Last year, in explaining why the case of Zachary T. Howell lay dormant in his court for 91/2 months, Youngstown Municipal Judge Robert P. Milich said it was a "nightmare" dealing with the flood of cases before the court. It now turns out that the nightmare so affected the judge that he seems to have mentally blocked out Howell.
How else to explain -- absent a statement from Milich -- the fact that while Howell was placed on three years' probation in January and ordered to pay a $600 fine on charges going back to 2000, no one in the court monitored the situation?
The upshot of this failure to follow through is that Howell, an individual with a criminal history, did not pay the fine and did not report to the probation department. Instead, he was arraigned Friday on new charges of carrying a concealed weapon and illegal possession of a weapon because of a prior conviction. On Thursday, he was arraigned on charges of driving under suspension, drug abuse, no seat belt and failure to signal a turn.
All the charges stem from a traffic stop Wednesday night, during which a 45-caliber pistol, suspected marijuana, $1,390, a Rolex watch, diamond earrings, a gold bracelet, gold necklace and gold ring were found in the 2002 Cadillac he was driving.
Remember, Howell had previously faced gun, drug and loud-music charges and had also been arrested on a charge of carrying a concealed weapon and speeding. It has been a long time since he was a first-time offender. Yet, there was no sense of urgency to monitor his behavior.
Indeed, because of Judge Milich's initial mishandling of the case involving the gun, drug and loud-music charges, the prosecution was forced to enter into plea agreements with Howell's lawyer, Thomas Zena.
In other words, when the court had the chance to put him behind bars, a crack appeared in the judicial system, resulting in Howell's file falling through. And so, this plague on society was returned to the streets, his disregard and disdain for the law intact.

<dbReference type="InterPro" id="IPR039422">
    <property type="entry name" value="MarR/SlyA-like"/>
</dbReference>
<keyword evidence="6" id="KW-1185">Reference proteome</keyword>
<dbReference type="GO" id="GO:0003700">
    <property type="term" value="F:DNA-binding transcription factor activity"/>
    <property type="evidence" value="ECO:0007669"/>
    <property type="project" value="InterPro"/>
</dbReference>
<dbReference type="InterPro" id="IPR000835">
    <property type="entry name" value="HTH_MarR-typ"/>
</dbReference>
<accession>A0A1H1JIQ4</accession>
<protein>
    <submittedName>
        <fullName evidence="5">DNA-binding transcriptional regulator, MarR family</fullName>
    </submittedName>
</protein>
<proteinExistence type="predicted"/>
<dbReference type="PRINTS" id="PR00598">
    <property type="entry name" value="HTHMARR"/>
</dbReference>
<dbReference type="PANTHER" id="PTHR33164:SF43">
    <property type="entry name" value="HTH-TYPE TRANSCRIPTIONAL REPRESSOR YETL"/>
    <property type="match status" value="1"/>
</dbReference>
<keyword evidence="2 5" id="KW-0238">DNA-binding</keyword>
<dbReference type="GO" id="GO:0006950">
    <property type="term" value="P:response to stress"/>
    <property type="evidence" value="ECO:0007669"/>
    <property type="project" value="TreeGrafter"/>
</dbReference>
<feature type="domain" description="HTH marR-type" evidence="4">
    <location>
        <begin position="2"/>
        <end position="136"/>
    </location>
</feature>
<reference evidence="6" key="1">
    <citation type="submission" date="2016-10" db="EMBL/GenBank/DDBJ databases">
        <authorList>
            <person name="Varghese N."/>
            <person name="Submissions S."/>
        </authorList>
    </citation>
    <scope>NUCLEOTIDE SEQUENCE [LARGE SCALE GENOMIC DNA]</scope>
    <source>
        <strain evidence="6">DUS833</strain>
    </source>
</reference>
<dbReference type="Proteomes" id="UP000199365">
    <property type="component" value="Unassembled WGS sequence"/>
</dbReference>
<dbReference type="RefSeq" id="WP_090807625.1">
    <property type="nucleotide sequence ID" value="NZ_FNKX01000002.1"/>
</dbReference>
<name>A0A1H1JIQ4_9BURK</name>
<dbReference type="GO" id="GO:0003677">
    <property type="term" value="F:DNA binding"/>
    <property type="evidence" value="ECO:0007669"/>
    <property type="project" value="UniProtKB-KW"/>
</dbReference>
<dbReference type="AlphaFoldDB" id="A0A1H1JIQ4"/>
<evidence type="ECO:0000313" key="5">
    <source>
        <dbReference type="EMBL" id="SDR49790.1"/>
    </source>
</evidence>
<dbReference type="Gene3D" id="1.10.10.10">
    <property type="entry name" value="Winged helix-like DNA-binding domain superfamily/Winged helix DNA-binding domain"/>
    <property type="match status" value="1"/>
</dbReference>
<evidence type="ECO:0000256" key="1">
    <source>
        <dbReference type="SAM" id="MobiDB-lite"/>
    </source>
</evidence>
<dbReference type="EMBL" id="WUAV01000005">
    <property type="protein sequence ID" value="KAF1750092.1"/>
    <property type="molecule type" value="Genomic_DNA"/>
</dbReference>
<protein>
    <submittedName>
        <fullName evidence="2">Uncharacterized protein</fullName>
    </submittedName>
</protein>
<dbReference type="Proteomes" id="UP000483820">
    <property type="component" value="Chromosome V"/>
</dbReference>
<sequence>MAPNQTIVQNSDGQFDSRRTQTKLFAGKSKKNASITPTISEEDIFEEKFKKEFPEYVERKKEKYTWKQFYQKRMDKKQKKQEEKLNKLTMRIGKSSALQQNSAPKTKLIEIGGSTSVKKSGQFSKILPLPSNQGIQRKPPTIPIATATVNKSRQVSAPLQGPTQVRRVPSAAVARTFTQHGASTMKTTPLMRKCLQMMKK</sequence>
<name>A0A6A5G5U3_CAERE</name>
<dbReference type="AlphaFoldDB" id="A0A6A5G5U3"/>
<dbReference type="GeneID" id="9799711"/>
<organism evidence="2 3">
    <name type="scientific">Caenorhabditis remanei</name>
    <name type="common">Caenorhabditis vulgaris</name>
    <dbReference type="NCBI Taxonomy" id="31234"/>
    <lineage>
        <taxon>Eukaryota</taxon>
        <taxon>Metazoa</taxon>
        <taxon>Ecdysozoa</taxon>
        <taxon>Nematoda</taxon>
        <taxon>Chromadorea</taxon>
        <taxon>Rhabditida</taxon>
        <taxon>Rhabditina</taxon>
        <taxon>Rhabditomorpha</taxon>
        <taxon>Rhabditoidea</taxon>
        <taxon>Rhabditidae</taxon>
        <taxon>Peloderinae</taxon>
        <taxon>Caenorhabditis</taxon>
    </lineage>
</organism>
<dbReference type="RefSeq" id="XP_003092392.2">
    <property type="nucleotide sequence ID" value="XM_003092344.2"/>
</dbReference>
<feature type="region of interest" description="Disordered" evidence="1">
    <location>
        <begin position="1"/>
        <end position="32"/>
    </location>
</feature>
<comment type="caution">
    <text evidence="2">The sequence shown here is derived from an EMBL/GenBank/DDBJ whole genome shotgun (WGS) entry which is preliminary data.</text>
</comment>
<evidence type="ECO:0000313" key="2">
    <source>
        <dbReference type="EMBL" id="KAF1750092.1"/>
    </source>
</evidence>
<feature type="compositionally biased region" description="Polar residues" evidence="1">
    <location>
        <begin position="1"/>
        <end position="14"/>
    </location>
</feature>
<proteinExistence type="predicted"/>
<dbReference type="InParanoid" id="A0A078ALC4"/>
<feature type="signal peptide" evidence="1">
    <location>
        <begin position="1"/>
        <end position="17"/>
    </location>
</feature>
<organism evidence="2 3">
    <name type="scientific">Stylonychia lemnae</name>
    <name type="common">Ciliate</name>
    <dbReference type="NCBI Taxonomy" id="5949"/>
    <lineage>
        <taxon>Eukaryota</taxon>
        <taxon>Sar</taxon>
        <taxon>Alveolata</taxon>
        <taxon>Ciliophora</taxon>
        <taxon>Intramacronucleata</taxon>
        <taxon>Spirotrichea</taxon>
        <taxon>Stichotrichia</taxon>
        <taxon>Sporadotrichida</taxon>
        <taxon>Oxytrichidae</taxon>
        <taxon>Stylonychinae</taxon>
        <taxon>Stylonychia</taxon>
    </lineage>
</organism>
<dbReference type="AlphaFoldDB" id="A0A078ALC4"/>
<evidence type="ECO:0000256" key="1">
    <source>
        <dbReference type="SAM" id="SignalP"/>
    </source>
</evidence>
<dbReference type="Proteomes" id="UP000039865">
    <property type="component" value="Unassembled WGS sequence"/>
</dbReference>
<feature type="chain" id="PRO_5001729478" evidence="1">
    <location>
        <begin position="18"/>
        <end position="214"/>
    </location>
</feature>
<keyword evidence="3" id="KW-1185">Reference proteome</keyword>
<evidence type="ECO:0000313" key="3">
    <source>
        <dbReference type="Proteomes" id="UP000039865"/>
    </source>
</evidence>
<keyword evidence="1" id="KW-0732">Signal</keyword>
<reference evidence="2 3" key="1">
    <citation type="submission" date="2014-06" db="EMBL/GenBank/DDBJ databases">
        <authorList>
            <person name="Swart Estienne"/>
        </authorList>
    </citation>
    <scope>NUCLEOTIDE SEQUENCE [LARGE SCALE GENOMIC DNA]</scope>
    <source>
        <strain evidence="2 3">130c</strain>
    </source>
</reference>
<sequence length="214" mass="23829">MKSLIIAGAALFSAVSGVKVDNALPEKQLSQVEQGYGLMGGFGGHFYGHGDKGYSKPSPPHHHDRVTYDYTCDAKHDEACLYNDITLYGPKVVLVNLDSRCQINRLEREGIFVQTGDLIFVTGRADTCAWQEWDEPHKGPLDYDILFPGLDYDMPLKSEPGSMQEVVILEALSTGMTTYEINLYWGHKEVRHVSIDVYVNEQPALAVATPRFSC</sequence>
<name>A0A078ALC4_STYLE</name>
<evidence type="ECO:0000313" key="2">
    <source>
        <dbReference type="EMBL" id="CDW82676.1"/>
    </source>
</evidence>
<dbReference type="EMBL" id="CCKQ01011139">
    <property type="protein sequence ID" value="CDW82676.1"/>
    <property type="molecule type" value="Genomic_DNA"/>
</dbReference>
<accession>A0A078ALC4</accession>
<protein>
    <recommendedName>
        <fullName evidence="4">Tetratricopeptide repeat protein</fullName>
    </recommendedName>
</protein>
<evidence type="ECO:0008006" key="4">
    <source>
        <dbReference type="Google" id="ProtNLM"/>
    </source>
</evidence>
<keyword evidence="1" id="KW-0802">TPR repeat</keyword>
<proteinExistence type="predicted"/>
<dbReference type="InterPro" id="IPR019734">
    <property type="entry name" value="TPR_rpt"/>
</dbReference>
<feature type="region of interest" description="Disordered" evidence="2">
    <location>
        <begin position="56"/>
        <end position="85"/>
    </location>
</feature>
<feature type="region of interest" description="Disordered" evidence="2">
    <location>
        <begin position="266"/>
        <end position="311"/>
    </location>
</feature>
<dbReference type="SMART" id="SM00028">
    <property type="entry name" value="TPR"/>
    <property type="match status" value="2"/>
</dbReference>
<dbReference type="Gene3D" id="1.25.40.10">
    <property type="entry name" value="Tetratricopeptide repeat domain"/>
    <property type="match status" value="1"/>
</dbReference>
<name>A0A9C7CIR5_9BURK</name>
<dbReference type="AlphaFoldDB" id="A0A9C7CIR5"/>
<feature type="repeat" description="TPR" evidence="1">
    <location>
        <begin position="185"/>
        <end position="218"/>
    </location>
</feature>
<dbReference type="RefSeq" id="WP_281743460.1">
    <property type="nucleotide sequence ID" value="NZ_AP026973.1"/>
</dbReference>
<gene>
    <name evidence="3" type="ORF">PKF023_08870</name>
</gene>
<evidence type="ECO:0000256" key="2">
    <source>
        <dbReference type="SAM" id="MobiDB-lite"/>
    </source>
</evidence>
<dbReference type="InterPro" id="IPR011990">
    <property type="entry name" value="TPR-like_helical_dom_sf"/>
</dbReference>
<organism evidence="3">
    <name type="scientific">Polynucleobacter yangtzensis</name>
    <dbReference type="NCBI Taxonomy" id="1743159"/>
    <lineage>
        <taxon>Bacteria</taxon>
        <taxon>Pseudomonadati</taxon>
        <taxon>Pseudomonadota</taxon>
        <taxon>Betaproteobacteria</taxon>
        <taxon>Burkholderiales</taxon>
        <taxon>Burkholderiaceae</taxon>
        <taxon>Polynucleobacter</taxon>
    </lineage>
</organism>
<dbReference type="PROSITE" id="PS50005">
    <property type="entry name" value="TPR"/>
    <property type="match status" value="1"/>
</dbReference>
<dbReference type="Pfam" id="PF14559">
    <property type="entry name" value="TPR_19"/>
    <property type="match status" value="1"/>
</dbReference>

As we noted in an editorial last year, statistics developed by the Youngstown Police Department show a disturbingly large number of repeat offenders, criminals who are neither afraid of the police nor intimidated by the municipal judges. These people must be dealt with expeditiously and harshly every time they appear in court.
We also wondered at the time why Howell's case file wasn't red-flagged so that court personnel, including Judge Milich, would know his status at all times.
To say that we are surprised to be writing another editorial about Howell and the judge's failure to follow through would be an understatement. We find it hard to believe that after last year's debacle Milich and his staff didn't implement a monitoring system for criminals of Howell's caliber.
The judge wasn't available for comment this week. He's scheduled to be back in his office on Monday. We eagerly await his explanation.